I was reflecting on a second letter sent by an Andrew Hall to the HBT, and whether it was worth the reply. Those of you who have followed the extended correspondence in the paper will know that, in his first letter (7th December) this Mr Hall made a series of ill-advised, probably libellous and quite inaccurate insinuations concerning the involvement of the Steering Group, and me by name, in the procurement exercise for the traffic review works. In my reply, I pointed out, accurately, that decisions about 'how tenders were let, who selected artists, and how the money has been spent' were in fact taken by Calderdale Council, not by the Steering Group. Because I am of a forgiving nature, I corresponded privately with the editor of the paper about the probable defamatory nature of the remarks and we left it there.
Now (HBT 4th January) the same Mr Hall twists my reply to imply that I was saying that the Steering Group 'had little or nothing to do with any of the decisions regarding the re-ordering of the square'. This is obviously a considerable misrepresentation of what I wrote, but then that Mr Hall is very good when it comes to misrepresenting the facts.
For some reason, I'm reminded of something an Andrew Hall posted on this site on 17th November. "Is it better to be totally honest and speak your mind or should you lie, just because your opinions might offend somebody? I firmly believe in the former, but in our anodyne and oh-so-sensitive world, I know I'm in the minority".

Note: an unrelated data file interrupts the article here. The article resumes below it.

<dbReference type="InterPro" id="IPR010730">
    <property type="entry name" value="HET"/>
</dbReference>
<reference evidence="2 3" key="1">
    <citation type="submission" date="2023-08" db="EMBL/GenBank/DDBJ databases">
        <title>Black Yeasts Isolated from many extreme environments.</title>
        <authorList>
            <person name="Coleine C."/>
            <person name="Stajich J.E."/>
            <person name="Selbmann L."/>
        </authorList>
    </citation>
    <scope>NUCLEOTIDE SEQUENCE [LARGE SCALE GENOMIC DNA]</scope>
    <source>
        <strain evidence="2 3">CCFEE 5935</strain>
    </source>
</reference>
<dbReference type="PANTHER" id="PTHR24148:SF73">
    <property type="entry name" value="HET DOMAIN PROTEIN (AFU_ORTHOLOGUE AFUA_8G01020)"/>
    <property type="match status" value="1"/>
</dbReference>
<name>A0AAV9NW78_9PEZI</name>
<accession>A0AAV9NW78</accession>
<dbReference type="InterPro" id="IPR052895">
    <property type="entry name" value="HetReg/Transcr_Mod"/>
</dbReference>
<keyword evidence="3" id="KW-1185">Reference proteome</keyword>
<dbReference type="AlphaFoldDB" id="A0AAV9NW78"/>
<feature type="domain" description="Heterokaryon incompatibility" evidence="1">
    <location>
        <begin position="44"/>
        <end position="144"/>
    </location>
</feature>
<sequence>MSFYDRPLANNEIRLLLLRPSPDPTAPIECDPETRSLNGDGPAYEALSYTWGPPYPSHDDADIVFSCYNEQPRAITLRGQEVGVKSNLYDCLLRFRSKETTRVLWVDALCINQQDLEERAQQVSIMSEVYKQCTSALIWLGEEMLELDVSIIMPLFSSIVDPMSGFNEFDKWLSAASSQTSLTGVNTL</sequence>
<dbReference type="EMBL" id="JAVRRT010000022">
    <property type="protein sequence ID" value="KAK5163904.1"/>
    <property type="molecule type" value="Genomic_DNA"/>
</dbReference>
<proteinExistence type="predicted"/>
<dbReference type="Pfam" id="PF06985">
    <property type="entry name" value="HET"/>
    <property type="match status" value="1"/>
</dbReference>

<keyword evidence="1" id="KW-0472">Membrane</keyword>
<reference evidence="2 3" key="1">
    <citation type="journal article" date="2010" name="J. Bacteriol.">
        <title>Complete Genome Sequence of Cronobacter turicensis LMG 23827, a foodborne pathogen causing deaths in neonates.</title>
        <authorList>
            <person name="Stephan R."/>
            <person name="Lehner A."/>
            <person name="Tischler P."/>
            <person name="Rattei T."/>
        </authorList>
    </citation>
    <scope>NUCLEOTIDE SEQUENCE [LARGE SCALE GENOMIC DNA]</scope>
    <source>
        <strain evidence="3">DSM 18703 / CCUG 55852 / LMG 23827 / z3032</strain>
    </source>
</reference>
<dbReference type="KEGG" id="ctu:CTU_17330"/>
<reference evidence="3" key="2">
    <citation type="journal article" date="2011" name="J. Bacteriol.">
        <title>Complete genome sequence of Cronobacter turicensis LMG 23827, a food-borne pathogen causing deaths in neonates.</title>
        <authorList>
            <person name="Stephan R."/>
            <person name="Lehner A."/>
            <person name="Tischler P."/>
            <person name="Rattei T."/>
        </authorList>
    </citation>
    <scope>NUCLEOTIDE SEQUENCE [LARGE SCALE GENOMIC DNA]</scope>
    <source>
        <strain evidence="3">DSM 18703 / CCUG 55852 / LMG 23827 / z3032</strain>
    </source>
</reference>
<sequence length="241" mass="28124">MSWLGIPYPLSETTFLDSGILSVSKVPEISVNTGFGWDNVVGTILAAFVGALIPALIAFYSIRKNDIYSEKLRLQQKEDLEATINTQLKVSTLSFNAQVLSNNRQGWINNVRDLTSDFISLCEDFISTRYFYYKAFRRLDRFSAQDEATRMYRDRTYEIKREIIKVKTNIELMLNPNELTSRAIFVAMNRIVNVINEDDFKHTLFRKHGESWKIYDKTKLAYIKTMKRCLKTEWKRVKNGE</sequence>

Quite the fearless champion of the moral perspective, but I do wish the Andrew Hall who believes in being 'totally honest' would have a word with the Andrew Hall who can't check his facts, but doesn't let that stand in the way of the opportunity to repeatedly smear somebody's reputation in public. Maybe the first Andrew Hall could instruct the second in how to conduct a public debate with both accuracy and civility.
From Andrew Hall
I'm sorry Mr Rae found my recent letter to the HBT offensive/provocative. It was not intended to be. I was trying to draw a line under the whole affair in the last paragraph - I obviously need to brush up on my communication skills. (Additionally, I rather wish the HBT were quicker off the mark - the last letter was sent to them nearly a month ago).
From Jonathan Timbers